Resolution of Complaint at Impression Apparel (El Salvador)

To:WRC Affiliate Universities and Colleges
From:Scott Nova, Jessica Champagne, and Tara Mathur
Date:December 13, 2016
Re:Resolution of Complaint at Impression Apparel (El Salvador)

Please find here a new memo from the WRC on an investigation and remediation involving Impression Apparel, an apparel factory located in El Salvador. Tailgate Clothing Company, which is owned by American Eagle, disclosed Impression Apparel as a source of licensed apparel; the factory also supplies non-collegiate apparel to Gap and other firms.   

In response to a complaint, the WRC investigated the termination of a worker serving as a union leader at Impression Apparel. Her termination without prior consent from the Salvadoran government would be illegal on its face: Salvadoran law prohibits the unilateral termination of union leaders. The worker provided credible testimony that she had been terminated; factory management, however, insisted that she had resigned voluntarily. 

In the course of the investigation, the WRC contacted Tailgate, the licensee producing at the factory. Tailgate informed the WRC that it had, in the fall of 2015, discontinued its business relationship with Impression Apparel as a result of the factory’s failure to comply with an unrelated labor rights investigation.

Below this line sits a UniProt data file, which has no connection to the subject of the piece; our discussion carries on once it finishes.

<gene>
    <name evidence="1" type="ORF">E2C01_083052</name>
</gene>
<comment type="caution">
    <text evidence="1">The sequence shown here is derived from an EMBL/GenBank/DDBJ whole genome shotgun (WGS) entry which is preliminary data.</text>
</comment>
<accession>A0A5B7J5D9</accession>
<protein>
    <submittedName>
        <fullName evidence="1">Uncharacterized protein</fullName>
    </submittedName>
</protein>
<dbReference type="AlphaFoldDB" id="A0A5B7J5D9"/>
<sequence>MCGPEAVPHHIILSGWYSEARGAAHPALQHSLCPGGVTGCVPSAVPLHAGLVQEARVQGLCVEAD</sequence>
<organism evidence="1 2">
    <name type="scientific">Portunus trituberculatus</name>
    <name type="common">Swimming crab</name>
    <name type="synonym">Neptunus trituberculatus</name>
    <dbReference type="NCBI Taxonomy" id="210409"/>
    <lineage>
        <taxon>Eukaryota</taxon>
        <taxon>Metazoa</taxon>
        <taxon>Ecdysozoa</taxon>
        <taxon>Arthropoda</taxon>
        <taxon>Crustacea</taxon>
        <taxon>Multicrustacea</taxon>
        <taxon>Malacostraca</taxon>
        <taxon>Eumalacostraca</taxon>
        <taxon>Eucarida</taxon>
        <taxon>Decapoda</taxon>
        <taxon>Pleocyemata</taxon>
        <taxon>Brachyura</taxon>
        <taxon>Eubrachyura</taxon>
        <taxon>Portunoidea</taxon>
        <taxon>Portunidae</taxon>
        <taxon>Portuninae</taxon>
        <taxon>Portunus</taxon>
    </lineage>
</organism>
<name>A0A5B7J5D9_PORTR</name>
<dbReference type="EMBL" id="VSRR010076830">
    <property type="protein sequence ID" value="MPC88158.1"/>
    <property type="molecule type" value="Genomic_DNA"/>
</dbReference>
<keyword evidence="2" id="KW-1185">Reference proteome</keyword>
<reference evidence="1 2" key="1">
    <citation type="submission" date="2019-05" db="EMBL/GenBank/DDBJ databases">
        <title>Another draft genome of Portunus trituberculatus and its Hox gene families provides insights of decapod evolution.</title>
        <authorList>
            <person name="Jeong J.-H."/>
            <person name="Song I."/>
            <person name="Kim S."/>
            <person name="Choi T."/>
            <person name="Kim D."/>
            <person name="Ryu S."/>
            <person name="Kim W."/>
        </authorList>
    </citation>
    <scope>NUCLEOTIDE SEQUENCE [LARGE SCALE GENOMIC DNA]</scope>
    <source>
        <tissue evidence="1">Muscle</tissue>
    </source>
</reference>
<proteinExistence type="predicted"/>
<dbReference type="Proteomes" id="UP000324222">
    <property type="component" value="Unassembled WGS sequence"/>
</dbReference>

The WRC then contacted another of the factory’s primary buyers, Gap. While the investigation continued, Gap, the WRC, and Impression Apparel communicated regarding the case. As a result of these communications, the company agreed to return the worker to her former position and pay her for the time that she was off the job. The WRC has confirmed that the worker is now back at work and has received this back pay.

As you know, the firing of workers because they exercise their associational rights is a chronic problem in the global garment industry. Securing the reinstatement of a leader at a collegiate factory is always heartening and significant: it corrects the injustice done to that worker, but also protects the associational rights of allworkers in the factory, who would otherwise have good reason to fear that exercising their rights will result in permanent expulsion from the workplace.

As always, please feel free to contact us with any questions regarding this case. Please note that this case, though it also involves Tailgate, is not related to the ongoing case at Rio Garment, concerning unpaid compensation.

Scott Nova 
Executive Director
[email protected]